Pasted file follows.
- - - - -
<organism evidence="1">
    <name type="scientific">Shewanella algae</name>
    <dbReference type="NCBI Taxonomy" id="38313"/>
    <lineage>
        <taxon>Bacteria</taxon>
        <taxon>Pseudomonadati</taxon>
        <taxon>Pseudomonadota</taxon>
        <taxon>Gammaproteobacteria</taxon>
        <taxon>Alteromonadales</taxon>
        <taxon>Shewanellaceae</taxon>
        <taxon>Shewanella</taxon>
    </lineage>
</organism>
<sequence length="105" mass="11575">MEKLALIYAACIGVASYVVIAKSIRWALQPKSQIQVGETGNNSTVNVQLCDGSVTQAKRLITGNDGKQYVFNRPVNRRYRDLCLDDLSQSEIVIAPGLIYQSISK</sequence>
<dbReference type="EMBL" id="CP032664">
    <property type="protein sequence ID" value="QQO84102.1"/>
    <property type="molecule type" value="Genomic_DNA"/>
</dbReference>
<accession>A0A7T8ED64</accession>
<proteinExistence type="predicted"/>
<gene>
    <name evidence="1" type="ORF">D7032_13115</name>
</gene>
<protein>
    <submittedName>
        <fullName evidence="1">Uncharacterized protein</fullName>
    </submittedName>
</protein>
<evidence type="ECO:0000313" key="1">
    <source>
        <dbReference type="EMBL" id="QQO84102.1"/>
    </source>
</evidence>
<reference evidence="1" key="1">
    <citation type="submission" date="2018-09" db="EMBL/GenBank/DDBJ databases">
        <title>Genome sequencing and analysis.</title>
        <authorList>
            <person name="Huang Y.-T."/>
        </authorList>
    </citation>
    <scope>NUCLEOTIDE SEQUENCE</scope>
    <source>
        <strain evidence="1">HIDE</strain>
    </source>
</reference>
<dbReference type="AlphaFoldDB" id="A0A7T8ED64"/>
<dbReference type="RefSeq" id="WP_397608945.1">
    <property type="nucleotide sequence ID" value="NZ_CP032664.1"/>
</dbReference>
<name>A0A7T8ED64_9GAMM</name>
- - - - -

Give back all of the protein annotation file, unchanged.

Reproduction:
<organism evidence="1">
    <name type="scientific">Shewanella algae</name>
    <dbReference type="NCBI Taxonomy" id="38313"/>
    <lineage>
        <taxon>Bacteria</taxon>
        <taxon>Pseudomonadati</taxon>
        <taxon>Pseudomonadota</taxon>
        <taxon>Gammaproteobacteria</taxon>
        <taxon>Alteromonadales</taxon>
        <taxon>Shewanellaceae</taxon>
        <taxon>Shewanella</taxon>
    </lineage>
</organism>
<sequence length="105" mass="11575">MEKLALIYAACIGVASYVVIAKSIRWALQPKSQIQVGETGNNSTVNVQLCDGSVTQAKRLITGNDGKQYVFNRPVNRRYRDLCLDDLSQSEIVIAPGLIYQSISK</sequence>
<dbReference type="EMBL" id="CP032664">
    <property type="protein sequence ID" value="QQO84102.1"/>
    <property type="molecule type" value="Genomic_DNA"/>
</dbReference>
<accession>A0A7T8ED64</accession>
<proteinExistence type="predicted"/>
<gene>
    <name evidence="1" type="ORF">D7032_13115</name>
</gene>
<protein>
    <submittedName>
        <fullName evidence="1">Uncharacterized protein</fullName>
    </submittedName>
</protein>
<evidence type="ECO:0000313" key="1">
    <source>
        <dbReference type="EMBL" id="QQO84102.1"/>
    </source>
</evidence>
<reference evidence="1" key="1">
    <citation type="submission" date="2018-09" db="EMBL/GenBank/DDBJ databases">
        <title>Genome sequencing and analysis.</title>
        <authorList>
            <person name="Huang Y.-T."/>
        </authorList>
    </citation>
    <scope>NUCLEOTIDE SEQUENCE</scope>
    <source>
        <strain evidence="1">HIDE</strain>
    </source>
</reference>
<dbReference type="AlphaFoldDB" id="A0A7T8ED64"/>
<dbReference type="RefSeq" id="WP_397608945.1">
    <property type="nucleotide sequence ID" value="NZ_CP032664.1"/>
</dbReference>
<name>A0A7T8ED64_9GAMM</name>